Since I’ve been working on some other matters, including my article about traffic for Austin Post, I thought now would be a good time to spotlight some great comments by readers in response to previous entries.
A wonderful gentlemen who is a friend, as well as an esteemed “hand” at the General Land Office, wrote, “The obituary story, Grand Finales, stirred some memories for me. As I have probably mentioned to you, my dad was, among other things, a newspaperman. In this capacity he was called upon to write many obituaries in “olden times,” a chore he thoroughly detested since he often had very little to go on for background material and often no personal knowledge of the individual. As a result, he wrote his own obituary, placed it in a sealed envelope marked ‘To be opened upon the occasion of my death’ and placed it in one of the top drawers of his desk. All of us knew where and what it was. I was acquainted with many of the old hard-bitten newspaper people from San Angelo, Sweetwater, Lampasas, and other places. These were a different breed . . . . generally tough, thick-skinned people. Political correctness would have driven these folks up a tree. Anyway, upon dad’s death, one of the old friends from the Lampasas paper who had worked with him for many years came by to pay his respects and inquire about information for the obituary. I walked to the desk, opened the drawer, and handed him the envelope, telling him what the contents were. This tough old gentleman left with tears in his eyes. I presume it was published just like dad wrote it… none of us ever looked at the original.”
Another good friend at the Land Office, wrote in response to the “JEESH” award for excellent English-speaking. She asks that we consider “awesome” and “amazing” as candidates for eradication, except in a few warranted instances. For example, she decries “those who use the word ‘awesome’ repeatedly as a response to common events such as complimenting a 10-year old for doing what you tell him (after five times of telling him), e.g., picking up his back-pack from the middle of the doorway. It may seem awesome to some, but the fact you had to tell him five times no longer makes it awesome.” She continues, “The frequency of the use of ‘awesome’ drives me crazy, but only slightly more than the overuse of the word “amazing,” as in, ‘that chocolate chip cookie was AMAZING!’ ‘This new high school we built is AMAZING!’ (Which I heard on the news this week.) In my opinion, there are few events that warrant the word ‘awesome’ to describe them. The return of Jesus . . . now that would be awesome. Moses parting the Red Sea was awesome. The Dallas Cowboys winning the Super Bowl in Jerry Jones Stadium, now THAT would be awesome!!”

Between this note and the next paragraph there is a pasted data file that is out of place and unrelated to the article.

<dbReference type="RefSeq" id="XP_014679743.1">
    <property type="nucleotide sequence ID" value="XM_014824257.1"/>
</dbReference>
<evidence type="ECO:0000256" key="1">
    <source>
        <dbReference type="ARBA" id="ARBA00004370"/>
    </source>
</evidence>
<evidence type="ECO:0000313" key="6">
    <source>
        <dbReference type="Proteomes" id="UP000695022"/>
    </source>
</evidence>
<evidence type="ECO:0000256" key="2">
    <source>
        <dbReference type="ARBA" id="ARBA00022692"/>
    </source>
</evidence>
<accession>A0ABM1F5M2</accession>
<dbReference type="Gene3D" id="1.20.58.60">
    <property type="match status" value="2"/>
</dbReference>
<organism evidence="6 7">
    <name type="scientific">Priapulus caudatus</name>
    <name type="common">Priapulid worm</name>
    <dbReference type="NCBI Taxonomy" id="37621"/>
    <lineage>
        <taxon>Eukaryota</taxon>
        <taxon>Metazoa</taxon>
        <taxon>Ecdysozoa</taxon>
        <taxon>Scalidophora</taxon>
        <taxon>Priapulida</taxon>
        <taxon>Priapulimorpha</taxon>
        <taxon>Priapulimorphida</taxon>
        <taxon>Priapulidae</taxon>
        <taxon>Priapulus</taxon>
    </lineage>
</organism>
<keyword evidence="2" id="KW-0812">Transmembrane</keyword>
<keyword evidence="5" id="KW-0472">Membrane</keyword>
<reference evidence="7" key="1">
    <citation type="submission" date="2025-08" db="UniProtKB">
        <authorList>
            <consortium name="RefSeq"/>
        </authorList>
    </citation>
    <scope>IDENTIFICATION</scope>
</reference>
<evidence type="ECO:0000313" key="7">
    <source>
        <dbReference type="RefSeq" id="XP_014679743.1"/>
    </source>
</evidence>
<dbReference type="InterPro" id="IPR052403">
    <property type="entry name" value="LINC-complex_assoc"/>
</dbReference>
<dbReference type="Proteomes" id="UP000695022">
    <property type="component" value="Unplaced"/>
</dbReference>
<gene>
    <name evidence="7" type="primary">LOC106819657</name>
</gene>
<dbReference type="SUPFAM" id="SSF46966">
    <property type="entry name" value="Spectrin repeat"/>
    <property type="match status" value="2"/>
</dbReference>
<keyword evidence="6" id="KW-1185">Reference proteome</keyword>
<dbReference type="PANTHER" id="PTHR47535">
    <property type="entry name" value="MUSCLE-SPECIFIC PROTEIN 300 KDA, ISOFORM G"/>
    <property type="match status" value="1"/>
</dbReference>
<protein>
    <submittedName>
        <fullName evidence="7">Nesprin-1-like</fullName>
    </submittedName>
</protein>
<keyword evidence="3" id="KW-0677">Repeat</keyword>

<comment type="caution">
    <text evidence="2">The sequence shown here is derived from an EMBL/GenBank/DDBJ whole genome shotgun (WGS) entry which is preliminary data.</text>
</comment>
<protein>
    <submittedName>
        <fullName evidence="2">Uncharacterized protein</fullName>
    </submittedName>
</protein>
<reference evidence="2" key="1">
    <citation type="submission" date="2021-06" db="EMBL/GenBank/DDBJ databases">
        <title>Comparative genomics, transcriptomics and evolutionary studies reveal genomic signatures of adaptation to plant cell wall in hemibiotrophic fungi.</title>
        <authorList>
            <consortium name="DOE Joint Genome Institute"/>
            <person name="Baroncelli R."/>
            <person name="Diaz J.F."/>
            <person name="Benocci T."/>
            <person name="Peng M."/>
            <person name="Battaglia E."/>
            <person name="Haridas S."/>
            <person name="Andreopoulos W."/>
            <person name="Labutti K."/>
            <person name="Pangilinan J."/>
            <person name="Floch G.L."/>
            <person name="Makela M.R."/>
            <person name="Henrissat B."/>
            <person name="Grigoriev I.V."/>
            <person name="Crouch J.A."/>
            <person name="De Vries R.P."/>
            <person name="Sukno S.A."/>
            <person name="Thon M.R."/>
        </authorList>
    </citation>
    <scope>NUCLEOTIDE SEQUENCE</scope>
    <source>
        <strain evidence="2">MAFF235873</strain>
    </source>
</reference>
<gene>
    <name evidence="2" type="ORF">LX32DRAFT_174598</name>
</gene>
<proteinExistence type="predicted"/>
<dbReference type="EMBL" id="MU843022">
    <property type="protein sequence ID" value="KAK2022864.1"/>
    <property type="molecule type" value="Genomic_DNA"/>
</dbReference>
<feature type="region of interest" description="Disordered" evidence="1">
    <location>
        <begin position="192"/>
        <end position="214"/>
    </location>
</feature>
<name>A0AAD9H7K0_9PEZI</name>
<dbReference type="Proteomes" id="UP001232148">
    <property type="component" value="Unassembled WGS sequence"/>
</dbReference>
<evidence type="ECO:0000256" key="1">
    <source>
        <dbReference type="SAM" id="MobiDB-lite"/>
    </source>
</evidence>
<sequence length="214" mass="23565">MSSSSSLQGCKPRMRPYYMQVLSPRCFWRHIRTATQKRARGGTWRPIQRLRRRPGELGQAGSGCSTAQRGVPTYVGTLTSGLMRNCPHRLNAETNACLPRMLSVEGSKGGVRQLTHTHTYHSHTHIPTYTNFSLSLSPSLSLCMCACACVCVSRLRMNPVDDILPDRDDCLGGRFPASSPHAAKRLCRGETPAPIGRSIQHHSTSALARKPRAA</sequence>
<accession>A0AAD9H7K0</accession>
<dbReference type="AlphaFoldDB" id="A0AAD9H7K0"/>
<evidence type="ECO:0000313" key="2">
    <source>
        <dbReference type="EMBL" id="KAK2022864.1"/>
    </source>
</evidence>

In response to “Baby, It’s Cold Inside,” my friend Stephanie who no longer swelters in the heat, writing instead from her mountaintop abode not far from Aspen, Colorado: “. . . I remember the mesmerizing whir of our attic fan that lulled us all to sleep during those beastly Texas summers. I remember clearly that, when we finally did get central air-conditioning, it was so quiet in the house that none of us could sleep, so we continued to run the attic fan!” She also shares a poem by her Uncle Jack called Texas Lament:
Oh, the heat, the heat, the terrible heat
with the blazing sun in the sky!
My lawn’s kaput right down to the root;
and my body’s beginning to fry!
We hope and pray for the wonderful day
when the heavens their bounty will pour,
but resigned we’ve become to inevitable glum
for the aridity, which we abhor!
We wait in vain for the soothing rain;
in conditioned air we hide, as we
gasp and groan and sweat and moan,
and remember cool days gone by!
And finally, I’m inviting everyone to tell me more Bicycle Annie stories, since I’m building quite a repository of information about her. In response to several blogs where Annie is mentioned, my friend Mandy tells me, “ Years ago I saw Bicycle Annie on the street, but she didn’t have her bicycle. Her feet were bandaged and looked to be in bad shape. She was using crutches. I asked her if she was Annie, and she said her name wasn’t Annie but all the young guys called her that. She said all those boys laughed at her for riding a bike, but she said I should take a look around at all the bicycles on the streets. ‘I was a trendsetter!’ she said.”
I love your comments! Keep those cards and letters coming, folks!